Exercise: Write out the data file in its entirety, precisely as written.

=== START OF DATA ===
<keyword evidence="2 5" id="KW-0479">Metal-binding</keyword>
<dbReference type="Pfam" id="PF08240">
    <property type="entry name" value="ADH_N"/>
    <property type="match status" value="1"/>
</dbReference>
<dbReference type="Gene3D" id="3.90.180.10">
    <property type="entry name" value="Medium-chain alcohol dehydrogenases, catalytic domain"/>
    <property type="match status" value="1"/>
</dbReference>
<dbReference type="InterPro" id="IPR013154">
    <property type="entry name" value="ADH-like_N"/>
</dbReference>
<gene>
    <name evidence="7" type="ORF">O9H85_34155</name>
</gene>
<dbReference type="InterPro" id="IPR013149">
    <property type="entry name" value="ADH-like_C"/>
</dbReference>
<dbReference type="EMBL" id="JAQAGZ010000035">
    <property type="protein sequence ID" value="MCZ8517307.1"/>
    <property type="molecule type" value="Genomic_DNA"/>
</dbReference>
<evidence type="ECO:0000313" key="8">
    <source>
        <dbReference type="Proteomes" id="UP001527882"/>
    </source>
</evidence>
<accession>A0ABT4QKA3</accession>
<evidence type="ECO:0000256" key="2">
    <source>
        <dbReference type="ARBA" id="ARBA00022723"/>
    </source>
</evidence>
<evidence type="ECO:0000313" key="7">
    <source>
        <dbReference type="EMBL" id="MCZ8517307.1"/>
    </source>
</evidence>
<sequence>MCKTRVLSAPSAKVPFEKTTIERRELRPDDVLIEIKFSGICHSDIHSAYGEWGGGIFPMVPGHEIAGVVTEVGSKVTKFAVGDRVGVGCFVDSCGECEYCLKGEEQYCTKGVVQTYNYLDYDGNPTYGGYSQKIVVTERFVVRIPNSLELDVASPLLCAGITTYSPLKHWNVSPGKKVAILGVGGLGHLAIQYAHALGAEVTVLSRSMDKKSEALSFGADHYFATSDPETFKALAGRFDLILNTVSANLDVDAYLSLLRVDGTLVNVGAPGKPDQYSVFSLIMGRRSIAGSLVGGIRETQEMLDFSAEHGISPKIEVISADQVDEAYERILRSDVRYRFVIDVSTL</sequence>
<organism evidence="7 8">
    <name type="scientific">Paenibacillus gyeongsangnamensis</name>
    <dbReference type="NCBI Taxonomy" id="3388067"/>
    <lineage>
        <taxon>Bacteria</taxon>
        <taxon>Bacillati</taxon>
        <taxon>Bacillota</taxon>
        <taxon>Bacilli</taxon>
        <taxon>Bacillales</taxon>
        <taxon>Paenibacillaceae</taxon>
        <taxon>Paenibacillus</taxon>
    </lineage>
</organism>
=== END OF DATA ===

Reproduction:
<keyword evidence="2 5" id="KW-0479">Metal-binding</keyword>
<dbReference type="Pfam" id="PF08240">
    <property type="entry name" value="ADH_N"/>
    <property type="match status" value="1"/>
</dbReference>
<dbReference type="Gene3D" id="3.90.180.10">
    <property type="entry name" value="Medium-chain alcohol dehydrogenases, catalytic domain"/>
    <property type="match status" value="1"/>
</dbReference>
<dbReference type="InterPro" id="IPR013154">
    <property type="entry name" value="ADH-like_N"/>
</dbReference>
<gene>
    <name evidence="7" type="ORF">O9H85_34155</name>
</gene>
<dbReference type="InterPro" id="IPR013149">
    <property type="entry name" value="ADH-like_C"/>
</dbReference>
<dbReference type="EMBL" id="JAQAGZ010000035">
    <property type="protein sequence ID" value="MCZ8517307.1"/>
    <property type="molecule type" value="Genomic_DNA"/>
</dbReference>
<evidence type="ECO:0000313" key="8">
    <source>
        <dbReference type="Proteomes" id="UP001527882"/>
    </source>
</evidence>
<accession>A0ABT4QKA3</accession>
<evidence type="ECO:0000256" key="2">
    <source>
        <dbReference type="ARBA" id="ARBA00022723"/>
    </source>
</evidence>
<evidence type="ECO:0000313" key="7">
    <source>
        <dbReference type="EMBL" id="MCZ8517307.1"/>
    </source>
</evidence>
<sequence>MCKTRVLSAPSAKVPFEKTTIERRELRPDDVLIEIKFSGICHSDIHSAYGEWGGGIFPMVPGHEIAGVVTEVGSKVTKFAVGDRVGVGCFVDSCGECEYCLKGEEQYCTKGVVQTYNYLDYDGNPTYGGYSQKIVVTERFVVRIPNSLELDVASPLLCAGITTYSPLKHWNVSPGKKVAILGVGGLGHLAIQYAHALGAEVTVLSRSMDKKSEALSFGADHYFATSDPETFKALAGRFDLILNTVSANLDVDAYLSLLRVDGTLVNVGAPGKPDQYSVFSLIMGRRSIAGSLVGGIRETQEMLDFSAEHGISPKIEVISADQVDEAYERILRSDVRYRFVIDVSTL</sequence>
<organism evidence="7 8">
    <name type="scientific">Paenibacillus gyeongsangnamensis</name>
    <dbReference type="NCBI Taxonomy" id="3388067"/>
    <lineage>
        <taxon>Bacteria</taxon>
        <taxon>Bacillati</taxon>
        <taxon>Bacillota</taxon>
        <taxon>Bacilli</taxon>
        <taxon>Bacillales</taxon>
        <taxon>Paenibacillaceae</taxon>
        <taxon>Paenibacillus</taxon>
    </lineage>
</organism>